Some of the most impressive gusts we’ve seen recorded have been at Winter Park (115mph near the top of Pano), Breck (98mph at the top of Peak 8), and Niwot Ridge (89mph).
There’s also a frontal boundary in far northern and eastern Colorado:
Temperatures are MUCH colder to the north and east of this front. This is the edge of the arctic air mass that we have mentioned in our previous forecasts.
The weather prediction center has this front becoming stationary a bit west of its current position for much of next week — this means it should be easy for cold air to slosh in and out of the urban corridor over the coming week.
We think “sloshing” is an apt description for what is occurring:
Denver’s proximity to this significantly colder air results in a temperature chart that looks like this, thanks to the high amount of uncertainty surrounding surface level conditions:
The uncertainty bounds for Wednesday’s daytime temperatures are almost 20 degrees wide. Will it be a fairly decent day, or crisp and wintry? Regardless of how this shakes out, there will definitely be parts of eastern Colorado that will experience very cold weather over the next week, with light snow mixed in with the frigid temperatures.
The Week Ahead
For much of the next week, the polar jet remains just to our north, forming a boundary between us and the deep mass of arctic air over Canada.
On Tuesday, a weak trough forms over California and passes over Colorado by Thursday.
Upper level flow is messy, but it’s possible we’ll see some lift ahead of this wave as the jet right entrance region becomes more pronounced.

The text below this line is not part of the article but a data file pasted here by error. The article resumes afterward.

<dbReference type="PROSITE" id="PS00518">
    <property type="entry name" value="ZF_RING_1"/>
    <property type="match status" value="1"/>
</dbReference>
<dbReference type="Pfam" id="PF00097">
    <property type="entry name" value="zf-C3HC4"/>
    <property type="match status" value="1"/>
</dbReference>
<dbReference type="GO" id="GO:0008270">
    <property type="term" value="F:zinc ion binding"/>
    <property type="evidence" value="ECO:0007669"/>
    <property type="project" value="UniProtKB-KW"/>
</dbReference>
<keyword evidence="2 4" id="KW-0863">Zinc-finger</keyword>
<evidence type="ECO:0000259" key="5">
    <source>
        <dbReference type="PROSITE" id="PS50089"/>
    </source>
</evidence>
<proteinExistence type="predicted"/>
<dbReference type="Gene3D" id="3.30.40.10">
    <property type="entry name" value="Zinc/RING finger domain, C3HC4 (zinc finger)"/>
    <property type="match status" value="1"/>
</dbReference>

As the trough passes over the state, we should get an additional bit of lift from the jet max behind it, though this looks a bit questionable and short in duration.
Perhaps our best asset will be moisture, which looks to be plentiful for this entire event. It will just be a matter of picking up good large scale lift to turn it into snow.
Flow looks to be southwesterly to west-southwesterly during much this event, depending on how much the trough deepens and how far south it tracks. As the trough passes overhead, winds turn more northwesterly and banded snowfall is possible as winds aloft strengthen.
Right now, the best moisture and lift looks to be in central Colorado. There doesn’t look to be a robust enough southerly component for this to be a Wolf Creek event — instead, western Colorado resorts will likely do best. Highest totals by Thursday afternoon look to be in Telluride, Silverton, Crested Butte, the Aspen resorts, Vail/BC, and Steamboat, but widespread snow will fall and conditions should be soft across the Colorado mountains as we get later into the week.